Editor’s Note: Welcome to National Poetry Month. Twice each week in April, KQED Arts & Culture will present a poem by a Bay Area poet. This series is curated by Rightnowish host Pendarvis Harshaw, who also speaks with each poet about their work.
‘Doing Donuts,’ by Lyn Patterson
Labyrinths of joy on asphalt; like the gleeful chalky lines of hopscotch, which decorate our summer sidewalks.
Round rotundas of vigorous jovial resistance. Symbols of our fresh-faced resilience.
Some things just don’t need to be explained; like why mama’s macaroni always smacks, or the jittery goodness of young love’s first taste of brown sugar and molasses, eating the pavement is spiritual and there’s a reason why we call it soul food.
The screech of skid marks and the stench of burning rubber seeps into our senses. Reminding us that life is more than just a hamster wheel.
That we are more than specks of dust trapped in the pull of the great big swirl. And it is our God-given right to be this young and reckless.
So, we bend the concrete, rotate the rear, peel back, and pray that we don’t wipe out.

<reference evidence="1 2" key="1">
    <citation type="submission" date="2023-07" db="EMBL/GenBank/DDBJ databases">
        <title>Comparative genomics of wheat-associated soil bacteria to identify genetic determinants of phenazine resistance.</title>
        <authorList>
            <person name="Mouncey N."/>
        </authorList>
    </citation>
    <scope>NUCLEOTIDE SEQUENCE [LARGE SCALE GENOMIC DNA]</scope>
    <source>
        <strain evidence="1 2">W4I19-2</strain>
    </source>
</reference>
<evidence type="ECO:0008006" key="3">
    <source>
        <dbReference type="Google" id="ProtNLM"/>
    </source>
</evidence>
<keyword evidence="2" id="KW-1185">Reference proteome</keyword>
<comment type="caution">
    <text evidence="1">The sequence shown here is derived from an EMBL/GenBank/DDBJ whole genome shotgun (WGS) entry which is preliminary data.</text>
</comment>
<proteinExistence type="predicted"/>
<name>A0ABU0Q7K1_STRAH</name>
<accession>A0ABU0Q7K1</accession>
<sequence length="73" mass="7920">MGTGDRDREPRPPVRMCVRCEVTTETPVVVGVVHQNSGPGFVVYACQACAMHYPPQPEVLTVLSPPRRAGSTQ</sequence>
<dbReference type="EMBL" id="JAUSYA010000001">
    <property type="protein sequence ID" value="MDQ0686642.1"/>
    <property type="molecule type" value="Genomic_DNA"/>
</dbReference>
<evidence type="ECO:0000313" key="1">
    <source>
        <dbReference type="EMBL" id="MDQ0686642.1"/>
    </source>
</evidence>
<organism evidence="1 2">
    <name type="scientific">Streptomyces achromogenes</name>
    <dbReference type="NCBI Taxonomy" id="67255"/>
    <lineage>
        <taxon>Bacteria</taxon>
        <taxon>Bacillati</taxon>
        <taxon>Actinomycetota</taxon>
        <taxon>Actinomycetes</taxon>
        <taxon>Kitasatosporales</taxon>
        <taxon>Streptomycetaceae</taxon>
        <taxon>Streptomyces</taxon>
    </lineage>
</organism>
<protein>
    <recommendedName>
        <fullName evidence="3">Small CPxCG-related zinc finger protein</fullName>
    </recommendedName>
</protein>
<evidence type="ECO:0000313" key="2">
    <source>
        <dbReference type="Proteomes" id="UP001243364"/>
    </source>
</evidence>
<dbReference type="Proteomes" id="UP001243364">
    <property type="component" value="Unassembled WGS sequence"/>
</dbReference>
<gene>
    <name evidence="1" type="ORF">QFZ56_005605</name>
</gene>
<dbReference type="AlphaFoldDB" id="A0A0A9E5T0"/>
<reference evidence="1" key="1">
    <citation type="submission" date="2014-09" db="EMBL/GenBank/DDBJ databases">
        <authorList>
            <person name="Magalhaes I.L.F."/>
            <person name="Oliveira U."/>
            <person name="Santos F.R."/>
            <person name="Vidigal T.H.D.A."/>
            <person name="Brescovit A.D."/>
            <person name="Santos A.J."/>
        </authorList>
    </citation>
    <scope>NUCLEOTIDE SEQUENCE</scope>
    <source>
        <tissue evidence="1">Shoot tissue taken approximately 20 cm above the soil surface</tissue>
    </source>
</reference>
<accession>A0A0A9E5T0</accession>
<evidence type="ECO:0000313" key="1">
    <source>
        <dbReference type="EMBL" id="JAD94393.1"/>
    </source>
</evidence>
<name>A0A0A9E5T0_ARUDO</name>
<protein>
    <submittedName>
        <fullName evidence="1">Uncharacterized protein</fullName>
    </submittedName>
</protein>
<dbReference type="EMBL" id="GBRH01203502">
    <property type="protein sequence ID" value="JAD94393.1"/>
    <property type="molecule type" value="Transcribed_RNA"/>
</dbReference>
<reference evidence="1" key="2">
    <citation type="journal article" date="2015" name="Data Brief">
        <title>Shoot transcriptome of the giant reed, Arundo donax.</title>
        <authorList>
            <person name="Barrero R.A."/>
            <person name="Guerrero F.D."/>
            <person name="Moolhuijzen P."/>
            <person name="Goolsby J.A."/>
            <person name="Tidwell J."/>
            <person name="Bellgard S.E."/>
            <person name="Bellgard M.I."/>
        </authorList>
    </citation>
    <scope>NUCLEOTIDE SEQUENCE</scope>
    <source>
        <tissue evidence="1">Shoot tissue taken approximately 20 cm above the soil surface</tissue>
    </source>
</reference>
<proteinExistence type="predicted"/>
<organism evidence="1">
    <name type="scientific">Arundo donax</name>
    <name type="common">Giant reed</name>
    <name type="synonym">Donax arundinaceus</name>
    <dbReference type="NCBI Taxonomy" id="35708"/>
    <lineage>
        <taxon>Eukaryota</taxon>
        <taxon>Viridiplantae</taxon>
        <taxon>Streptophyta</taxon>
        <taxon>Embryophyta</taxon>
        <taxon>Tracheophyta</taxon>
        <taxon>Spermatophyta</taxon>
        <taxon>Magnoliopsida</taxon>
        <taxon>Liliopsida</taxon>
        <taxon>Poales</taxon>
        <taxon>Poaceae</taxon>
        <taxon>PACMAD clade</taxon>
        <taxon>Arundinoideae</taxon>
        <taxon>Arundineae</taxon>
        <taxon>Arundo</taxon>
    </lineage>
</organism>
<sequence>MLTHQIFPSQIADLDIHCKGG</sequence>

Because even though there is so much waiting for us ahead, there is even more uncertainty about what’s coming next.
That’s why we always pour out a little bit of Henny, before we fight our never-ending battle with gravity.
For we are growing aware of the fact that we are stuck in a cycle of endings and beginnings that not everybody wins. And before we meet our end, we flirt with our own immortality.
You see, it is an evolutionary need of man to posture. Thus, we spell out our names in an infinity of endless arrays, that reminds everyone who passes this way, that we were here.
With each spin we are teetering on the cusp of whiplash, destiny, or destruction. Writing the eloquent language of our rage in the dirt.
For it could be so easy for us to be thrown from this orbit. But for this moment, we are the epitome of time itself. Rotating around the sun and leaving our mark emblazoned in the Earth.